The nominating conventions are over. What a tremendous two weeks it has been. We experienced dissent from the podium in Cleveland and the convention floor in Philadelphia, but the match-ups are in place.
"Working Together" was the theme of day three at the Democratic National Convention in Philadelphia. From former New York City mayor and staunch Independent Michael Bloomberg, to Lenny Kravitz, to the oratory power of Obama and Biden, the Democrats offered an inspiring show of unity and eloquence.
The Democratic National Convention, held in the city of brotherly love, nominated the first woman to top the general election ballot of a major political party in the United States. Whereas Monday night focused on unity and gave the progressive voice a powerful microphone, last night was about Hillary Clinton.
Day one of the Democratic National Convention was teeming with emotion. Sanders supporters unable to hold back tears as the leader of their political revolution forcefully made a case for a Clinton presidency. Young and old, male and female, Congressional reps and U.S. Senators gave moving speeches.
From one convention to the next. We witnessed an incredible display of bitter party infighting, rancorous populism and striking showmanship last week in Cleveland. Today, all eyes turn to the birthplace of our nation for the Democratic National Convention.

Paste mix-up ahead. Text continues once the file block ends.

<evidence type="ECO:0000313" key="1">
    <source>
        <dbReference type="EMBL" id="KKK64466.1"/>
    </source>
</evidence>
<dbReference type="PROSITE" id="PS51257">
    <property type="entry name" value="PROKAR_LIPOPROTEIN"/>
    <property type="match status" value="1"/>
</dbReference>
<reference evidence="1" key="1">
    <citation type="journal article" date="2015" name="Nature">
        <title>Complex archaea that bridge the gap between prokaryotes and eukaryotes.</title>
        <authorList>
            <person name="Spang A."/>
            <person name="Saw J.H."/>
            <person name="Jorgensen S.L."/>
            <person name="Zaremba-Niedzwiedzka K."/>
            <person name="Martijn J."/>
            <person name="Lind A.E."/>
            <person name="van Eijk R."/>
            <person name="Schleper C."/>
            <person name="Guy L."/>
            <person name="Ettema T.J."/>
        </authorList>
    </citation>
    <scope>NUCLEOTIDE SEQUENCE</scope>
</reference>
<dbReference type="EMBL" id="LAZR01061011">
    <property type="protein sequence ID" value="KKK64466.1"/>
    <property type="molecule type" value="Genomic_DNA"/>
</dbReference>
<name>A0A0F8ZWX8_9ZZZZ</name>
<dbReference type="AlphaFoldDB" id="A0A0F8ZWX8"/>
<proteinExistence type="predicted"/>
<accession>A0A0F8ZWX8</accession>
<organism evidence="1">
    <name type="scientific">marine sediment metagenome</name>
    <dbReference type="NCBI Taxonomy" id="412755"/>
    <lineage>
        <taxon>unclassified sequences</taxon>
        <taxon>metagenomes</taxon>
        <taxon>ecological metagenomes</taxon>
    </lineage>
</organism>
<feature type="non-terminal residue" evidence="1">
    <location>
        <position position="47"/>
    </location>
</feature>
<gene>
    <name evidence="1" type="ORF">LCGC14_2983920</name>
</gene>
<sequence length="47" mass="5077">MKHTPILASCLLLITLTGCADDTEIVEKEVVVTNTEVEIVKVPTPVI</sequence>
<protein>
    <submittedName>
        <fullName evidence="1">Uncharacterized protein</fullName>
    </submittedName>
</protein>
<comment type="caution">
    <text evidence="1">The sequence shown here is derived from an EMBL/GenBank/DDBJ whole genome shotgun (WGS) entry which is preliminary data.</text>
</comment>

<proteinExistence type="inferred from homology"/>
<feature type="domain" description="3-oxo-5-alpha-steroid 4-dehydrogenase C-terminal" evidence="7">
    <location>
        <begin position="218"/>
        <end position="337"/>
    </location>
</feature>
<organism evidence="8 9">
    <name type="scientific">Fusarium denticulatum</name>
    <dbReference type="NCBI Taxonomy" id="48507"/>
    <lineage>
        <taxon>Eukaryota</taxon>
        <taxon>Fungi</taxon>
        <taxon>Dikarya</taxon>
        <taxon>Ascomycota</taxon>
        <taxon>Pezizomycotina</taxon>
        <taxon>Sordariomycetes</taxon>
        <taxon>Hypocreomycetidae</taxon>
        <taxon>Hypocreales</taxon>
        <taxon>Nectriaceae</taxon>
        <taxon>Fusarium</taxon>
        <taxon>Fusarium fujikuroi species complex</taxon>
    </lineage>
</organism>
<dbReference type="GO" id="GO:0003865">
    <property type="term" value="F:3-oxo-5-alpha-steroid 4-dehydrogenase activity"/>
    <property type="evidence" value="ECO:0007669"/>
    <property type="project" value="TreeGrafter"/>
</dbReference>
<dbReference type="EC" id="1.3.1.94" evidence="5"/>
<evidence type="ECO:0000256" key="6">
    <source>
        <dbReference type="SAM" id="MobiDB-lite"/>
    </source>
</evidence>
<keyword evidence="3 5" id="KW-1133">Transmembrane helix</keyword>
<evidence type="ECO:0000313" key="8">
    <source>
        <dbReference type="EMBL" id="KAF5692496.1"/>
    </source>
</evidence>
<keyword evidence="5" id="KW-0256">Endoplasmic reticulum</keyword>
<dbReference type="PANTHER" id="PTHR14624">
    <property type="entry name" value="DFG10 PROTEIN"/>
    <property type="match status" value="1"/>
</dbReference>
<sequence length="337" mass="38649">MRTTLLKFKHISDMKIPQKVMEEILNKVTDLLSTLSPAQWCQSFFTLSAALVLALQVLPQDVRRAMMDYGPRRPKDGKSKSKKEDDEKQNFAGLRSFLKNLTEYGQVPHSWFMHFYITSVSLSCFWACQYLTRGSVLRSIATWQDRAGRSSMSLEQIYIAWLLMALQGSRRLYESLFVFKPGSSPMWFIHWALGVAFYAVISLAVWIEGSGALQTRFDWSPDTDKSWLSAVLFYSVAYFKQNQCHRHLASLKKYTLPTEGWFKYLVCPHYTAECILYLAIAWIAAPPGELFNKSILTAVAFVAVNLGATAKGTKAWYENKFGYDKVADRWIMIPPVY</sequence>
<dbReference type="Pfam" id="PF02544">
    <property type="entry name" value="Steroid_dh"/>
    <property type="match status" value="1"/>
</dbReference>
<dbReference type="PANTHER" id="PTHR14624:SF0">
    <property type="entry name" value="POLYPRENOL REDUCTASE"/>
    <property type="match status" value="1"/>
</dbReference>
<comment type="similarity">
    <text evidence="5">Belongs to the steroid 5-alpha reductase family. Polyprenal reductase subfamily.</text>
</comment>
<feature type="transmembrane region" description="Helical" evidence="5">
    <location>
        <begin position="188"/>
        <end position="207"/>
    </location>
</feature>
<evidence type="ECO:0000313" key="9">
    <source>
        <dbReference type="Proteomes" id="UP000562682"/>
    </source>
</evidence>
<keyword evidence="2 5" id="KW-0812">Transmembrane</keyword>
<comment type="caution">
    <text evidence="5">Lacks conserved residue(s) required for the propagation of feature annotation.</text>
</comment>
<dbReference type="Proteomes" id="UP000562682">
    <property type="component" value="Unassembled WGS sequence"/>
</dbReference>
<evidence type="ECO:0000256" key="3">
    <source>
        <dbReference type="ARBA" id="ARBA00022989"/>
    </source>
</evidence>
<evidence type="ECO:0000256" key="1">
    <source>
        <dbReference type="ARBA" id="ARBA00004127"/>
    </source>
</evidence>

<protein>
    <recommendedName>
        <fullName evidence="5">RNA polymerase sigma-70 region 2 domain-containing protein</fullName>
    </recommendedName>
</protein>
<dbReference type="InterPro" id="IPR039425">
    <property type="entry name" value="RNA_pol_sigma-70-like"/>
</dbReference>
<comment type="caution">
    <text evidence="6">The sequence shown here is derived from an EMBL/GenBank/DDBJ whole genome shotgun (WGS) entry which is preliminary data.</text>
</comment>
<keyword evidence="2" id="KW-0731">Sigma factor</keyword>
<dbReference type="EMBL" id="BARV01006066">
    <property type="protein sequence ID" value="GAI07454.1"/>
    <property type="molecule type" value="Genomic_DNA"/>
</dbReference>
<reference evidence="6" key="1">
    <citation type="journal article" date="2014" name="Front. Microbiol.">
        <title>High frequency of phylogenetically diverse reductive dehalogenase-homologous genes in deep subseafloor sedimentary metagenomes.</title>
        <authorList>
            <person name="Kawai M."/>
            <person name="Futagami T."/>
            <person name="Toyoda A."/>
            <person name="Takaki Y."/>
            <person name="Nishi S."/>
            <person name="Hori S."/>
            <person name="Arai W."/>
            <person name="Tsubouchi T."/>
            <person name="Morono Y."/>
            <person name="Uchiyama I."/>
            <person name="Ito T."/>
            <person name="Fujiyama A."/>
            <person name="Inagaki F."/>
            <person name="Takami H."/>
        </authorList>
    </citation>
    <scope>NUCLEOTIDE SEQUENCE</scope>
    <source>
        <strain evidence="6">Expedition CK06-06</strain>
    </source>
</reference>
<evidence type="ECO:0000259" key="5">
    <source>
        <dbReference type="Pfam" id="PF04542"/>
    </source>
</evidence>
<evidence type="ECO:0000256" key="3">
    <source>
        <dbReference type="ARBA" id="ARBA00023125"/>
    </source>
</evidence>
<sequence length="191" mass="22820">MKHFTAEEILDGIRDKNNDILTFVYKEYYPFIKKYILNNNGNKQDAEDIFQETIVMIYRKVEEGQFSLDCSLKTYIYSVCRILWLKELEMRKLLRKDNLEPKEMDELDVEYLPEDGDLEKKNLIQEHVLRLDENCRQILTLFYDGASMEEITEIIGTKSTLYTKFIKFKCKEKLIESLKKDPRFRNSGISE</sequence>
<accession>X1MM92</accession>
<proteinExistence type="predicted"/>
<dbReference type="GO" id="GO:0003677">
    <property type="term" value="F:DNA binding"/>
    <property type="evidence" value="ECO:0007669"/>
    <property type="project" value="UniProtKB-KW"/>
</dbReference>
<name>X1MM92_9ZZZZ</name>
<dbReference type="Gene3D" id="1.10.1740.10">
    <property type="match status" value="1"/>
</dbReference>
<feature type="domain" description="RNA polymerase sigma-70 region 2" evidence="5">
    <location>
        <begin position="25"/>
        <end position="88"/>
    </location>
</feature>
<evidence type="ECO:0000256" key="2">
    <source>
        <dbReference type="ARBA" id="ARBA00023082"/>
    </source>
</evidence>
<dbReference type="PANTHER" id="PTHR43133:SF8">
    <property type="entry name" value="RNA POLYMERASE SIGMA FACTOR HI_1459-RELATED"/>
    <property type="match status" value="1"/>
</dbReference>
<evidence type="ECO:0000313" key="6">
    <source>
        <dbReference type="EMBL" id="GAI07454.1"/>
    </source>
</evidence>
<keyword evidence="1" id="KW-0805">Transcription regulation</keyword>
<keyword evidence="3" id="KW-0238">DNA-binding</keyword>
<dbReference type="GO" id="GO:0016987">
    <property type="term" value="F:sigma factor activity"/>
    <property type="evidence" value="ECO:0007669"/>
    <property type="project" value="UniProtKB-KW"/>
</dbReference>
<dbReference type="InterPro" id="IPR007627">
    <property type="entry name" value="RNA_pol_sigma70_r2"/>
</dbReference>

Last night, we witnessed the most consequential speech of Donald Trump's political career to date. Clearly, the Republican party has been remodeled by a New York real-estate developer and TV personality.
Yesterday, we witnessed a wildly eventful night in Cleveland at the Republican National Convention. Indiana Gov. Mike Pence officially accepted the Republican nomination for vice president of the United States, former Trump rivals, Sens. Ted Cruz and Marco Rubio (by video), had time slots, and another Trump made a case for his father's business acumen.
Donald Trump is no longer the "presumptive" Republican nominee. A concoction of strong debate performances, nonstop TV appearances and rousing campaign stops elevated a scrappy, if not wildly understaffed campaign apparatus, to the heights of American politics in 2016.
For most, the first day and night of the Republican National Convention in Cleveland lived up to expectations. For others, the event gave insight into the major themes we can expect the Republican party to harp on throughout the presidential campaign.
The Cleveland convention kicks off today in the midst of a serious and poignant time in 2016, marred by killings at home and violent extremism abroad.